8 Types of Communication Barriers in Healthcare and How to Deal with Them

The communication gap in patient education is more than jargon barriers. It’s also about emotional barriers, perspective barriers, and other noises that need the patient education. Sometimes as a healthcare communication manager, it’s harder for you to recognize all since you have to deal with many things. However, before jumping right into a new patient education campaign, we want you to slow down and go back to 8 types of communication barriers in healthcare. Though most of them are basic communication knowledge, it gives you more perspective on the “gap” and brings new ideas for your next campaign. 

8 types of communication barriers in healthcare

1. Physical and environmental barriers

When you launch a healthcare event for patients, many physical and environmental factors limit patients from receiving the message.

  • Noise: The primary type that occurs during transmission level. Noise commonly happens when patients use telehealth services or watch healthcare shows on TV. Poor signal when talking via phone and watching TV may disrupt patients from consuming healthcare information.
  • Time and Distance: When our marketing lead shared her experience in one of her healthcare communication campaigns, she said, “the hardest part when conducting an offline healthcare event is to set location and time smartly.” Because we need to ensure as many patients as possible join the event. Also, we need to consider the time differences between the two countries.
  • Wrong choice of medium: Sometimes, healthcare knowledge is not the problem. The problem is how we approach and deliver this knowledge via the wrong channel. Not all patients have good imagination skills, so think how hard it can be when they read a full of text prescription without understanding how medicine impacts their body. In this situation, an animation with visualized information may help. In the below video, F.Learning uses visuals to explain different symptoms of migraines, so patients understand the root cause of their health issues. Also, we choose a viewpoint of patients’ daily lives so they can see the migraine from their social perspective.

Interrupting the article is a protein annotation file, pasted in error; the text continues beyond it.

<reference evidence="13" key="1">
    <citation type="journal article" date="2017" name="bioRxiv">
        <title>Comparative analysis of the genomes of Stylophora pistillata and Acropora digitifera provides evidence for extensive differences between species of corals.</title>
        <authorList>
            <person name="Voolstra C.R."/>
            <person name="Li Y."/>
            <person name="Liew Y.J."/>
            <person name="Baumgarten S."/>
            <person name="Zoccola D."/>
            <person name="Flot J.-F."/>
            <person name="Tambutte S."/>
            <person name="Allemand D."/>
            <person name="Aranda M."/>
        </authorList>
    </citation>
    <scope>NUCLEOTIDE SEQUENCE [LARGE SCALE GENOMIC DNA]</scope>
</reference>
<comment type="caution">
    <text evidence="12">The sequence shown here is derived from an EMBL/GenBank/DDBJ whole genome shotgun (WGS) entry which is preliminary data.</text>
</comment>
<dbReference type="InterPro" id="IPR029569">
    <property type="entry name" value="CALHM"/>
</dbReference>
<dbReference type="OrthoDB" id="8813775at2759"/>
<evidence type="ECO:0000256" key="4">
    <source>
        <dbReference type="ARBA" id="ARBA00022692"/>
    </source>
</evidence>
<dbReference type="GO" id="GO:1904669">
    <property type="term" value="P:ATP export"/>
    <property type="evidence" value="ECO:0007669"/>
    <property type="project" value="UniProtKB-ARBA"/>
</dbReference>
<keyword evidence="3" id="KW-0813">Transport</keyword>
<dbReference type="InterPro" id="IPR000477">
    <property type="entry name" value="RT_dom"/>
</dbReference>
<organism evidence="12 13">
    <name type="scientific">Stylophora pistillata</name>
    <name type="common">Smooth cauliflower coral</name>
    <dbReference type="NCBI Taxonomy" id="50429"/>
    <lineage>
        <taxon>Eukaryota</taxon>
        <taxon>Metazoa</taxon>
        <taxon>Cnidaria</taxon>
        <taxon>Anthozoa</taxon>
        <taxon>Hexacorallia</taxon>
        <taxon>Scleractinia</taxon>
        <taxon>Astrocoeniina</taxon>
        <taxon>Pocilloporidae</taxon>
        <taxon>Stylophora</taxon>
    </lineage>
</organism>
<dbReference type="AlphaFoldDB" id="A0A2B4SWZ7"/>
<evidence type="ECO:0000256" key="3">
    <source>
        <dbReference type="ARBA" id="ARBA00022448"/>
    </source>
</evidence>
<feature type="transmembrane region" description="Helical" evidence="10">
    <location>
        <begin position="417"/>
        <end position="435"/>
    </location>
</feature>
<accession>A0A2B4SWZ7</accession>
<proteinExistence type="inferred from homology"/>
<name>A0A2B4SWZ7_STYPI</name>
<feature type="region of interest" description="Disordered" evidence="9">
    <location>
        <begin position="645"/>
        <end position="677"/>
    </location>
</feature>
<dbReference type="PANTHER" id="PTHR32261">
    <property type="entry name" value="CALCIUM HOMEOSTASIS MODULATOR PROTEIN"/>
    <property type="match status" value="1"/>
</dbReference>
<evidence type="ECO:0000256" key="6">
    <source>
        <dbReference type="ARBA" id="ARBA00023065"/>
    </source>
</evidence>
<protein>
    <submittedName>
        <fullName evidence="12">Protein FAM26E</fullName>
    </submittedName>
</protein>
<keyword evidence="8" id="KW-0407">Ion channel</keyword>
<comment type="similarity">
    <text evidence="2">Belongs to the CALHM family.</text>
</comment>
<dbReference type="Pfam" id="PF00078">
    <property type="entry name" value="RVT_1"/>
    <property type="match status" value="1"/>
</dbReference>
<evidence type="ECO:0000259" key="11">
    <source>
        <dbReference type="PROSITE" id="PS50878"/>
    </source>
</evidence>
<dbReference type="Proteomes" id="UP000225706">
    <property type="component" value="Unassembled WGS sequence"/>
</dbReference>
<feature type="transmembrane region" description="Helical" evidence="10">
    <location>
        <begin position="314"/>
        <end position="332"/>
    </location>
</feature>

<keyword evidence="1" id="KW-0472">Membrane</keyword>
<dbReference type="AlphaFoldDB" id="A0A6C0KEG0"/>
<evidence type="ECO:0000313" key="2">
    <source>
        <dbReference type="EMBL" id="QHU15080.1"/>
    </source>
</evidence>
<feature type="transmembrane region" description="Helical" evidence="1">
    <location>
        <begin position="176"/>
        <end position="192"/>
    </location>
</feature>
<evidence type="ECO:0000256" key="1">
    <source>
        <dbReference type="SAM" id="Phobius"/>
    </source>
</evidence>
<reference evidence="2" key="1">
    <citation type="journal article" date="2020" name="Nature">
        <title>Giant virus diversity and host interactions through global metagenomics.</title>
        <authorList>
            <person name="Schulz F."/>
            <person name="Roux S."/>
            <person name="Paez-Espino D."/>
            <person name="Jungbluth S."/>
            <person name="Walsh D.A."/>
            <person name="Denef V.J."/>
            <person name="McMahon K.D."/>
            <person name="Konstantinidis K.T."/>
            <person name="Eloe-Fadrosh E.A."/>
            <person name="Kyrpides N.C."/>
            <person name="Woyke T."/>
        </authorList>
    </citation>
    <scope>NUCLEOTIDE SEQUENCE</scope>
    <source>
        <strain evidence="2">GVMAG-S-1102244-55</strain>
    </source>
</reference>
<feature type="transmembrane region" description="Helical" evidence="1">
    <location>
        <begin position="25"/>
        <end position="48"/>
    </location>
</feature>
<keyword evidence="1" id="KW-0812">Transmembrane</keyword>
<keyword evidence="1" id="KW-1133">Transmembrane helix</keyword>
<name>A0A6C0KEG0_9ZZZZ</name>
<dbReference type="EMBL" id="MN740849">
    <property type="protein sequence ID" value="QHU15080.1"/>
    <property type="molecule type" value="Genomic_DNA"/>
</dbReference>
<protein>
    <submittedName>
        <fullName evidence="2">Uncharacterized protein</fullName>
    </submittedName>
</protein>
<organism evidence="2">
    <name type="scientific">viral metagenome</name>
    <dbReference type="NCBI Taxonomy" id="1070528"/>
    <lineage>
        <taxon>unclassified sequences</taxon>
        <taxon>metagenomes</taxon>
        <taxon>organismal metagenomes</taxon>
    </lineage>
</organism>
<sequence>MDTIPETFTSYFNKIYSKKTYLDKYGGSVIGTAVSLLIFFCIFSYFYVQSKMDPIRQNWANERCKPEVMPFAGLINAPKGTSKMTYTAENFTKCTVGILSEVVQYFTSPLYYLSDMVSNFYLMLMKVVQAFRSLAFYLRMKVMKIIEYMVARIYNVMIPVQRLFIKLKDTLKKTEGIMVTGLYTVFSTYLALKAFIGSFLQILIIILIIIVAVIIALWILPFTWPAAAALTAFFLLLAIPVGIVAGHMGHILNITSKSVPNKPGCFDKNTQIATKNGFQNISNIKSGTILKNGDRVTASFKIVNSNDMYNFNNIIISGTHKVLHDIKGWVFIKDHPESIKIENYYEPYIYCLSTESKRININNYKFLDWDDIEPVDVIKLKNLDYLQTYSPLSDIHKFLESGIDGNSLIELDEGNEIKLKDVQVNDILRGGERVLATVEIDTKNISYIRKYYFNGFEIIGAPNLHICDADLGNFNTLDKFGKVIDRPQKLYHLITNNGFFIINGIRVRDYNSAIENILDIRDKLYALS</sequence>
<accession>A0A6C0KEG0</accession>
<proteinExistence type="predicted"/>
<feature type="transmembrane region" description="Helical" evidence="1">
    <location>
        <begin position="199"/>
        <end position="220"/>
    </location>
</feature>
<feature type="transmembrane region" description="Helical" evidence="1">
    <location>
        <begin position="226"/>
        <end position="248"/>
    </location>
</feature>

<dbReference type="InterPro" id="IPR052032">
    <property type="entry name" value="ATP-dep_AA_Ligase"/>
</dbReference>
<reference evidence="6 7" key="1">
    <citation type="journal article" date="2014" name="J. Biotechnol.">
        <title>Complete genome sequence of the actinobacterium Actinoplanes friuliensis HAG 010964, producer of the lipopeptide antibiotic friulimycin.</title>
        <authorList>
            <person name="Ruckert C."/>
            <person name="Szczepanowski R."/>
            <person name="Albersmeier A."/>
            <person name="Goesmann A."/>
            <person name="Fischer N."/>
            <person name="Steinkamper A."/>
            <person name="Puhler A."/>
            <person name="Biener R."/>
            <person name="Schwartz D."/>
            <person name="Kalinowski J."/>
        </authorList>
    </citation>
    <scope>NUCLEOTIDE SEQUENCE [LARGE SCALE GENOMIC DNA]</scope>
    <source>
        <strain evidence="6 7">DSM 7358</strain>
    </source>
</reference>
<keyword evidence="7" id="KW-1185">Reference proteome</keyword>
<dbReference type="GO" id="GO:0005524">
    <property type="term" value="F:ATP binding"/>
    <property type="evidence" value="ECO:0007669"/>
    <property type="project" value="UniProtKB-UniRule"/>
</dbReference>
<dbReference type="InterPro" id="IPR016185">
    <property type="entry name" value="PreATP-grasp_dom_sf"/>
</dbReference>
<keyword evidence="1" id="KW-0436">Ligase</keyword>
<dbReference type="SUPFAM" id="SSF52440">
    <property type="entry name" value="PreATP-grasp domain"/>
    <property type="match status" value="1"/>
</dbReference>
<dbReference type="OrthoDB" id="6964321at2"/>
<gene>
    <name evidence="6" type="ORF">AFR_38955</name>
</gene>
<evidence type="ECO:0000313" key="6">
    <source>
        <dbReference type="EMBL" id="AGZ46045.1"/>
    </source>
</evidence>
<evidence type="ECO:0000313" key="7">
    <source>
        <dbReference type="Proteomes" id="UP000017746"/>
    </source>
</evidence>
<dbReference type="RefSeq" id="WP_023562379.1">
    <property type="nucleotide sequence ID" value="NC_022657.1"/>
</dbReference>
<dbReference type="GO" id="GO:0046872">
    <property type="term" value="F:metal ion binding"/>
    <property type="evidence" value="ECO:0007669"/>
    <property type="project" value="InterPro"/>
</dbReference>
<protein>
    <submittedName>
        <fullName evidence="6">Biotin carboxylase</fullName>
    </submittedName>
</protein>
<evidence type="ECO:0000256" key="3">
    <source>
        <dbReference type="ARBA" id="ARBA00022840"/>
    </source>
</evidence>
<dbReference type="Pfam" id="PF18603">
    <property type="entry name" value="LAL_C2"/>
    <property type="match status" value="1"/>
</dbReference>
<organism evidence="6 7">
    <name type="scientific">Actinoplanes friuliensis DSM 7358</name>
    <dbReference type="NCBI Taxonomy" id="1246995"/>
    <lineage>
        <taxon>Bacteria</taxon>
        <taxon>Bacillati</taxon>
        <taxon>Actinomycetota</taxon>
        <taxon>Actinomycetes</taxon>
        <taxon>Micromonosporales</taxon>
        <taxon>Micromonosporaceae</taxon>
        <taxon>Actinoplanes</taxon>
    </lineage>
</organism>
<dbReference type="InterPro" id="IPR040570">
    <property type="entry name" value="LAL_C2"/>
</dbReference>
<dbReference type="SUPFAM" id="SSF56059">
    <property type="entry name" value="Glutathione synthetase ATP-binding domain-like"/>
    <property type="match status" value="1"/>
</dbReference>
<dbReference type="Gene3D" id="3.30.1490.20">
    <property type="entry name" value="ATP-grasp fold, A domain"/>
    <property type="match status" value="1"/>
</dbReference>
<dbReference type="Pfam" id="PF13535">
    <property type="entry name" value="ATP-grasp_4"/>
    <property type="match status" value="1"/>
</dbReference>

• Message design: The most challenging part of communicating with patients is controlling how patients think about your message. Thus, ensure your message is under a strict proofreading process and avoid wrong word choices, jargon, and complex words.

2. Physical or biological barriers

How do you talk to Alzheimer’s patients? Talk slowly. If needed, educate their family members. How do you talk to patients with HIV  or disabilities? Share with them real-life stories. Emotional control is essential when educating patients with special physical health. There are a few nuances here. Sometimes you only need to change the communication format to fit the patient’s health issues.

For example, F.Learning changed text-based content into podcasts to serve the demands of audiences with poor eyesight. However, we must choose the proper perspective to show our sensitivity and empathy to audiences without offending them.

3. Language Barriers

What is a good start to educating patients effectively? The answer is choosing the right healthcare information. Removing language barriers is the priority before you want to remove any communication noises. At F.Learning, we have worked with many healthcare clients to realize that we just capture a tiny nuance of language barriers – the healthcare jargon. The language barriers in patient communication have 3 angles:

  • Misinterpretation of words: Cholesterol is bad, eating before bed causes overweight, cold weather causes a cold, etc. These healthcare myths are the significant consequences of misinterpretation. Different people mean different understandings while using the same word. We can’t blame patients because they are confused by various information resources. Using channels, tools, content format, and communication methods, we must set a firm context for your healthcare message.